FIG. 3 is a flow diagram illustrating the algorithm for generating MMP training instances in one embodiment of the present disclosure. At 302, a parse tree may be generated by processing the natural language input by information extraction pipeline comprising syntactic parsing, mention detection and coreference resolution. At 304, the parse tree (of the input natural language such as a question) may be augmented by creating a node for each named mention. A node for each named mention is created if no existing nodes spans exactly the mention and the mention does not cross tree constituents. For example, in FIG. 4, “American” is a geo-political entity (GPE) no non-terminal node spans it exactly. So an extra NP-node (identified as NP1 in FIG. 4), is created. The newly-created nodes, such as NP1 and NP2, are shown by dashed-boxes in FIG. 4. At 306, positive training instances are generated for marked MMPs. At 308, positive training instances are recursively generated for tree nodes dominated by the marked MMPs. For example, if “American Hedge Funds” were marked as MMPs, a positive training instance is generated for the NP spanning it (i.e., NP0 in FIG. 4), and one positive instance will be generated for NP1 and one for NP2. If a node spans a single stop word, then a negative training instance is generated. A “stop word” in natural language processing refers to a word filtered out from processing.

Referring back to FIG. 1, at 106, a classifier is trained. After MMP training instances are generated, e.g., by traversing a parse tree as discussed above, features may be computed and/or scored for each instance, and used to train a classifier. A classifier may be a statiscal classifier such as a logistic regression binary classifier. In one embodiment of the present disclosure, four types of features may be computed that will be used in a statistical classifier. These features characterize a phrase from the lexical, syntactic, semantic and corpus-level aspects. The weights associated with these features are automatically learned from training data with appropriate machine learning methods by maximizing the log likelihood of the training data. In the following description, “(NP1 American)” in FIG. 4 is used as the running example.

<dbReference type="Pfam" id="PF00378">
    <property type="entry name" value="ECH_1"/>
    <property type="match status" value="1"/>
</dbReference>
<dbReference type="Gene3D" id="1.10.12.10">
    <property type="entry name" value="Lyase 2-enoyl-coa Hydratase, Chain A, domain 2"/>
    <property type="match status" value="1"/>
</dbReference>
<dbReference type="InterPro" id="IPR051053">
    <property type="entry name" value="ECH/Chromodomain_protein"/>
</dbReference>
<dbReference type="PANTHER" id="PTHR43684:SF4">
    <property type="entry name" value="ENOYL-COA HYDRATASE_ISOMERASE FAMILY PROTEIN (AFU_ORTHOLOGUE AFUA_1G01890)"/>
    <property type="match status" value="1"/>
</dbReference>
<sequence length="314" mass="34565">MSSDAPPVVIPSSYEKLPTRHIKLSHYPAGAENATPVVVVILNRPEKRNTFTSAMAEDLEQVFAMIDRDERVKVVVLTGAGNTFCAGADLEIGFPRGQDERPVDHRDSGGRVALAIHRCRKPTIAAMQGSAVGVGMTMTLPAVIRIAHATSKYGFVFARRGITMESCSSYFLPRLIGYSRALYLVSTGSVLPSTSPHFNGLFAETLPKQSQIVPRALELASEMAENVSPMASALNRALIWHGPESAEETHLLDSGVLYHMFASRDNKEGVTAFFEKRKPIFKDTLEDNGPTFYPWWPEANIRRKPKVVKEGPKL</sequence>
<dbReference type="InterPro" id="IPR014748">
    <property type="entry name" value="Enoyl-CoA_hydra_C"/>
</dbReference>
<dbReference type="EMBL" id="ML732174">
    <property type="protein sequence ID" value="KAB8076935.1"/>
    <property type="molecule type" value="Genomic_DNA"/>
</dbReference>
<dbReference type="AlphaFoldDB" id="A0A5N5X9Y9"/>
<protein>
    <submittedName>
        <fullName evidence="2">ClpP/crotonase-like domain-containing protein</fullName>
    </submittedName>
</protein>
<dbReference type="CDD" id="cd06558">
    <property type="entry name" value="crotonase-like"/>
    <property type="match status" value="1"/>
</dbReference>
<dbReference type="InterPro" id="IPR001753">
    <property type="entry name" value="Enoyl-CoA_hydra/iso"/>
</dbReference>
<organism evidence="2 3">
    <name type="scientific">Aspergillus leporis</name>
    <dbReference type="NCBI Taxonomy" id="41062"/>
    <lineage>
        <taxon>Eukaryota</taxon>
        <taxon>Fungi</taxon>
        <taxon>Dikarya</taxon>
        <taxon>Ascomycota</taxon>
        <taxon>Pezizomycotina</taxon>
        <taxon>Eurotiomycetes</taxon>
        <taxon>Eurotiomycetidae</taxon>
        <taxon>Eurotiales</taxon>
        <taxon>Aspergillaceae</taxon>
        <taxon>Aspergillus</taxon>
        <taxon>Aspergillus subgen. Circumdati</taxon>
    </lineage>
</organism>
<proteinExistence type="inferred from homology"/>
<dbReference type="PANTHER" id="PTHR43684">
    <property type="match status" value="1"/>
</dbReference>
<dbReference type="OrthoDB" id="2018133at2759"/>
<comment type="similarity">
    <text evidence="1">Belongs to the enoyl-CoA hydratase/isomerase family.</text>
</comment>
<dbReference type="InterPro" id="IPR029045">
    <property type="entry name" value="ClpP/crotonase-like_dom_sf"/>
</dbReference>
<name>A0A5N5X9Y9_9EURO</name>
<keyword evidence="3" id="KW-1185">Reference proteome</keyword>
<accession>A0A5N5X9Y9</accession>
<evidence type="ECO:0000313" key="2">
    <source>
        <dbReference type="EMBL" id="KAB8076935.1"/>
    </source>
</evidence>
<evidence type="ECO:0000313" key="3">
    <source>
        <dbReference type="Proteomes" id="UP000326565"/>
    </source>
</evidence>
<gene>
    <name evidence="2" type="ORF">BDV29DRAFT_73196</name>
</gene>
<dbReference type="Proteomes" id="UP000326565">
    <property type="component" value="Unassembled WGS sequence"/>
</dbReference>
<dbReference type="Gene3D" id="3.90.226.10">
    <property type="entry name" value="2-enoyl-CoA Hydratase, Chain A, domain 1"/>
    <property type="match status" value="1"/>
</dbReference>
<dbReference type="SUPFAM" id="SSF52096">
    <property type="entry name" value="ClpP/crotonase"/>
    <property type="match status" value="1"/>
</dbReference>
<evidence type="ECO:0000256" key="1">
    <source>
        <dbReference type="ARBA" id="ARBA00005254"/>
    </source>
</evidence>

Lexical Features

Spellings in English sometimes offer important cues about word significance. For example, an all-capitalized word often signifies an acronym; an all-digit word in a question is likely a year, etc. An embodiment of the present disclosure may compute the following lexical features for a candidate MMP:

CaseFeatures: is the first word of an MMP upper-case? Is it all capital letters? Does it contain numeric letters? For “(NP American)” in FIG. 4, the upper-case feature fires, suggesting that “American” is a proper name.

CommonQWord: Does the MMP contain a predefined question words, including “What,” “When,” “Who,” etc.

Syntactic Features

The second group of features are computed from syntactic parse trees after annotated MMPs are aligned with question parse-trees, in one embodiment of the present disclosure.